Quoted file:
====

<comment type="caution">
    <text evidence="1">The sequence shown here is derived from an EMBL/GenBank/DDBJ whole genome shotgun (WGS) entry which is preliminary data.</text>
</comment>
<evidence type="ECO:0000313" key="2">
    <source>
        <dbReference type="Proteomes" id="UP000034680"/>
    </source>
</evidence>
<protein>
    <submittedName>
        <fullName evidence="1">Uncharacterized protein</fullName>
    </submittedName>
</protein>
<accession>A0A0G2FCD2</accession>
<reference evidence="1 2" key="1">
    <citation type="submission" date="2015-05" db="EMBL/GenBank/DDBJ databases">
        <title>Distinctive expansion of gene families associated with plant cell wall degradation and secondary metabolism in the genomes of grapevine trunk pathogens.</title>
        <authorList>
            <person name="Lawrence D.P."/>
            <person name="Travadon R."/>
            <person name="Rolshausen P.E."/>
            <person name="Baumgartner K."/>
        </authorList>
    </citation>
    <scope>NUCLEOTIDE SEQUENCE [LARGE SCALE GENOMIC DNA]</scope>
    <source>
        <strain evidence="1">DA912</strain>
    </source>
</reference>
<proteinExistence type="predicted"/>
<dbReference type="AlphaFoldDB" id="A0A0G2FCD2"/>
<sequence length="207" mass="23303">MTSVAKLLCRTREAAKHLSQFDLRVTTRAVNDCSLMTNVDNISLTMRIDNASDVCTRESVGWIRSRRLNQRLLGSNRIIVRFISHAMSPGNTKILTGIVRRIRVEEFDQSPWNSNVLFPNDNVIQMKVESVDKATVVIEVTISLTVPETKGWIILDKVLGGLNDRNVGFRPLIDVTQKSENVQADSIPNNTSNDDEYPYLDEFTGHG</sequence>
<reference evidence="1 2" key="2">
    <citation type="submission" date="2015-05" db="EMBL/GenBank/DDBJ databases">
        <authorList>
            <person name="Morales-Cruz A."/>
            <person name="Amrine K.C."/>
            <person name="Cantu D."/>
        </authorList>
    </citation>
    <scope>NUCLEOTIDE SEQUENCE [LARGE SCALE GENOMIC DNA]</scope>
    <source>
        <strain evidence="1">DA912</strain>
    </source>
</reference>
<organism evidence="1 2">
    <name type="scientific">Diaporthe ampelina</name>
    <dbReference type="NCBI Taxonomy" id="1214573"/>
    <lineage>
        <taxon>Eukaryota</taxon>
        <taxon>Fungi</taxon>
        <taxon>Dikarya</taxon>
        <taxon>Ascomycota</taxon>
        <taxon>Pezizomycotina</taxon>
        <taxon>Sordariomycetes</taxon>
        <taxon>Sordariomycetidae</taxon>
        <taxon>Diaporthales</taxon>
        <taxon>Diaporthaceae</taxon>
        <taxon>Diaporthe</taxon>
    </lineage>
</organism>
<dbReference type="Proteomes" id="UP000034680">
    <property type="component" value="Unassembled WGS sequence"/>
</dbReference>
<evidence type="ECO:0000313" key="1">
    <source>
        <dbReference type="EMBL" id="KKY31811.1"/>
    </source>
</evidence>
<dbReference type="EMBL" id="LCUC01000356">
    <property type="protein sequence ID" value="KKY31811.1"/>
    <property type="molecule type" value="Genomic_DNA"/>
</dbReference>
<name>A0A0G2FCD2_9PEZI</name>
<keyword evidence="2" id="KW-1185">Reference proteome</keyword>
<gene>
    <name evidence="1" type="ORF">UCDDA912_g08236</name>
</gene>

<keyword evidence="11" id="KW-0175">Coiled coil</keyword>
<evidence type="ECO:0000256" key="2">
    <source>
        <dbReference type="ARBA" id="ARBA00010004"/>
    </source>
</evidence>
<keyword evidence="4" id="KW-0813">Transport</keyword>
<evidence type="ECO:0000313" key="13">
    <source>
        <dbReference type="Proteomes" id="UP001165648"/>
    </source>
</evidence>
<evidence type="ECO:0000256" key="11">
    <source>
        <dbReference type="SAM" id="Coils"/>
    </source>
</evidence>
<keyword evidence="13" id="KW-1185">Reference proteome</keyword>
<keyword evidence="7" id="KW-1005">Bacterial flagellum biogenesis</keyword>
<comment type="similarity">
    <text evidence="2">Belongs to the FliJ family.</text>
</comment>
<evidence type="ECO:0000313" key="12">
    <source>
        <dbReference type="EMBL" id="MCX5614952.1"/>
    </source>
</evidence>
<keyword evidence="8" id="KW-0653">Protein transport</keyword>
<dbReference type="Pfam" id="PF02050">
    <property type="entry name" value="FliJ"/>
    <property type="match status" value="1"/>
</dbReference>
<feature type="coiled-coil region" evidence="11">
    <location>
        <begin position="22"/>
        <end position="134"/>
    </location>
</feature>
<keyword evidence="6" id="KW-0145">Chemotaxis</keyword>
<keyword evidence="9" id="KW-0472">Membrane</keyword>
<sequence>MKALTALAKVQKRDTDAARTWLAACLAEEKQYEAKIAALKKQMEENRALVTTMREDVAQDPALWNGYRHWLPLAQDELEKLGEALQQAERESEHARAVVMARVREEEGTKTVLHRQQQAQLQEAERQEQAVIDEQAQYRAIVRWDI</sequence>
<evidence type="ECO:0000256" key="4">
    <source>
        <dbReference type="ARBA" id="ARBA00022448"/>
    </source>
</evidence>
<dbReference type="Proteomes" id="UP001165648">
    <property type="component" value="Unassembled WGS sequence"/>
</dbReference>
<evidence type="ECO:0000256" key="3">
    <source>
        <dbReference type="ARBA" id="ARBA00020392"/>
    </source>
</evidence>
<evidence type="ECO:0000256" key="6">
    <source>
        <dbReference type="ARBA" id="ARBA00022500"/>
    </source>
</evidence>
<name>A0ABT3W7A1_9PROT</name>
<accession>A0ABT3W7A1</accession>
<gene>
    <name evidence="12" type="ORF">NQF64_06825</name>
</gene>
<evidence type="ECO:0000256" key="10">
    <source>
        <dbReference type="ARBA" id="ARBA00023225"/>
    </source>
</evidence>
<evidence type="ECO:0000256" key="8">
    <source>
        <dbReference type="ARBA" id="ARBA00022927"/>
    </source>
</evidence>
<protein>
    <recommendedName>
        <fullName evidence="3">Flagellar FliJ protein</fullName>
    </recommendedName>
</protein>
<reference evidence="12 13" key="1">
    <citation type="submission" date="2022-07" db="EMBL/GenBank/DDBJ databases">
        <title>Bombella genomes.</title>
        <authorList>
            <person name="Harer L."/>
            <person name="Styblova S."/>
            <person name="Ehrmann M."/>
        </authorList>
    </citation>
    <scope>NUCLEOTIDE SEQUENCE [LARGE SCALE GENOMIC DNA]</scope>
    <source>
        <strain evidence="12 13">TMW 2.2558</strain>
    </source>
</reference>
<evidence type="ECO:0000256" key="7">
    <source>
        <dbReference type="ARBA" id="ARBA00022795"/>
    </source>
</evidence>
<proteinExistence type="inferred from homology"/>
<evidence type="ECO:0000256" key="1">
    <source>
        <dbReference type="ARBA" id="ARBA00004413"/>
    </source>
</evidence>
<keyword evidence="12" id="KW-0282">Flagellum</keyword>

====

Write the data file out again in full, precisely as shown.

<comment type="caution">
    <text evidence="1">The sequence shown here is derived from an EMBL/GenBank/DDBJ whole genome shotgun (WGS) entry which is preliminary data.</text>
</comment>
<evidence type="ECO:0000313" key="2">
    <source>
        <dbReference type="Proteomes" id="UP000034680"/>
    </source>
</evidence>
<protein>
    <submittedName>
        <fullName evidence="1">Uncharacterized protein</fullName>
    </submittedName>
</protein>
<accession>A0A0G2FCD2</accession>
<reference evidence="1 2" key="1">
    <citation type="submission" date="2015-05" db="EMBL/GenBank/DDBJ databases">
        <title>Distinctive expansion of gene families associated with plant cell wall degradation and secondary metabolism in the genomes of grapevine trunk pathogens.</title>
        <authorList>
            <person name="Lawrence D.P."/>
            <person name="Travadon R."/>
            <person name="Rolshausen P.E."/>
            <person name="Baumgartner K."/>
        </authorList>
    </citation>
    <scope>NUCLEOTIDE SEQUENCE [LARGE SCALE GENOMIC DNA]</scope>
    <source>
        <strain evidence="1">DA912</strain>
    </source>
</reference>
<proteinExistence type="predicted"/>
<dbReference type="AlphaFoldDB" id="A0A0G2FCD2"/>
<sequence length="207" mass="23303">MTSVAKLLCRTREAAKHLSQFDLRVTTRAVNDCSLMTNVDNISLTMRIDNASDVCTRESVGWIRSRRLNQRLLGSNRIIVRFISHAMSPGNTKILTGIVRRIRVEEFDQSPWNSNVLFPNDNVIQMKVESVDKATVVIEVTISLTVPETKGWIILDKVLGGLNDRNVGFRPLIDVTQKSENVQADSIPNNTSNDDEYPYLDEFTGHG</sequence>
<reference evidence="1 2" key="2">
    <citation type="submission" date="2015-05" db="EMBL/GenBank/DDBJ databases">
        <authorList>
            <person name="Morales-Cruz A."/>
            <person name="Amrine K.C."/>
            <person name="Cantu D."/>
        </authorList>
    </citation>
    <scope>NUCLEOTIDE SEQUENCE [LARGE SCALE GENOMIC DNA]</scope>
    <source>
        <strain evidence="1">DA912</strain>
    </source>
</reference>
<organism evidence="1 2">
    <name type="scientific">Diaporthe ampelina</name>
    <dbReference type="NCBI Taxonomy" id="1214573"/>
    <lineage>
        <taxon>Eukaryota</taxon>
        <taxon>Fungi</taxon>
        <taxon>Dikarya</taxon>
        <taxon>Ascomycota</taxon>
        <taxon>Pezizomycotina</taxon>
        <taxon>Sordariomycetes</taxon>
        <taxon>Sordariomycetidae</taxon>
        <taxon>Diaporthales</taxon>
        <taxon>Diaporthaceae</taxon>
        <taxon>Diaporthe</taxon>
    </lineage>
</organism>
<dbReference type="Proteomes" id="UP000034680">
    <property type="component" value="Unassembled WGS sequence"/>
</dbReference>
<evidence type="ECO:0000313" key="1">
    <source>
        <dbReference type="EMBL" id="KKY31811.1"/>
    </source>
</evidence>
<dbReference type="EMBL" id="LCUC01000356">
    <property type="protein sequence ID" value="KKY31811.1"/>
    <property type="molecule type" value="Genomic_DNA"/>
</dbReference>
<name>A0A0G2FCD2_9PEZI</name>
<keyword evidence="2" id="KW-1185">Reference proteome</keyword>
<gene>
    <name evidence="1" type="ORF">UCDDA912_g08236</name>
</gene>

<keyword evidence="11" id="KW-0175">Coiled coil</keyword>
<evidence type="ECO:0000256" key="2">
    <source>
        <dbReference type="ARBA" id="ARBA00010004"/>
    </source>
</evidence>
<keyword evidence="4" id="KW-0813">Transport</keyword>
<evidence type="ECO:0000313" key="13">
    <source>
        <dbReference type="Proteomes" id="UP001165648"/>
    </source>
</evidence>
<evidence type="ECO:0000256" key="11">
    <source>
        <dbReference type="SAM" id="Coils"/>
    </source>
</evidence>
<keyword evidence="13" id="KW-1185">Reference proteome</keyword>
<keyword evidence="7" id="KW-1005">Bacterial flagellum biogenesis</keyword>
<comment type="similarity">
    <text evidence="2">Belongs to the FliJ family.</text>
</comment>
<evidence type="ECO:0000313" key="12">
    <source>
        <dbReference type="EMBL" id="MCX5614952.1"/>
    </source>
</evidence>
<keyword evidence="8" id="KW-0653">Protein transport</keyword>
<dbReference type="Pfam" id="PF02050">
    <property type="entry name" value="FliJ"/>
    <property type="match status" value="1"/>
</dbReference>
<feature type="coiled-coil region" evidence="11">
    <location>
        <begin position="22"/>
        <end position="134"/>
    </location>
</feature>
<keyword evidence="6" id="KW-0145">Chemotaxis</keyword>
<keyword evidence="9" id="KW-0472">Membrane</keyword>
<sequence>MKALTALAKVQKRDTDAARTWLAACLAEEKQYEAKIAALKKQMEENRALVTTMREDVAQDPALWNGYRHWLPLAQDELEKLGEALQQAERESEHARAVVMARVREEEGTKTVLHRQQQAQLQEAERQEQAVIDEQAQYRAIVRWDI</sequence>
<evidence type="ECO:0000256" key="4">
    <source>
        <dbReference type="ARBA" id="ARBA00022448"/>
    </source>
</evidence>
<dbReference type="Proteomes" id="UP001165648">
    <property type="component" value="Unassembled WGS sequence"/>
</dbReference>
<evidence type="ECO:0000256" key="3">
    <source>
        <dbReference type="ARBA" id="ARBA00020392"/>
    </source>
</evidence>
<evidence type="ECO:0000256" key="6">
    <source>
        <dbReference type="ARBA" id="ARBA00022500"/>
    </source>
</evidence>
<name>A0ABT3W7A1_9PROT</name>
<accession>A0ABT3W7A1</accession>
<gene>
    <name evidence="12" type="ORF">NQF64_06825</name>
</gene>
<evidence type="ECO:0000256" key="10">
    <source>
        <dbReference type="ARBA" id="ARBA00023225"/>
    </source>
</evidence>
<evidence type="ECO:0000256" key="8">
    <source>
        <dbReference type="ARBA" id="ARBA00022927"/>
    </source>
</evidence>
<protein>
    <recommendedName>
        <fullName evidence="3">Flagellar FliJ protein</fullName>
    </recommendedName>
</protein>
<reference evidence="12 13" key="1">
    <citation type="submission" date="2022-07" db="EMBL/GenBank/DDBJ databases">
        <title>Bombella genomes.</title>
        <authorList>
            <person name="Harer L."/>
            <person name="Styblova S."/>
            <person name="Ehrmann M."/>
        </authorList>
    </citation>
    <scope>NUCLEOTIDE SEQUENCE [LARGE SCALE GENOMIC DNA]</scope>
    <source>
        <strain evidence="12 13">TMW 2.2558</strain>
    </source>
</reference>
<evidence type="ECO:0000256" key="7">
    <source>
        <dbReference type="ARBA" id="ARBA00022795"/>
    </source>
</evidence>
<proteinExistence type="inferred from homology"/>
<evidence type="ECO:0000256" key="1">
    <source>
        <dbReference type="ARBA" id="ARBA00004413"/>
    </source>
</evidence>
<keyword evidence="12" id="KW-0282">Flagellum</keyword>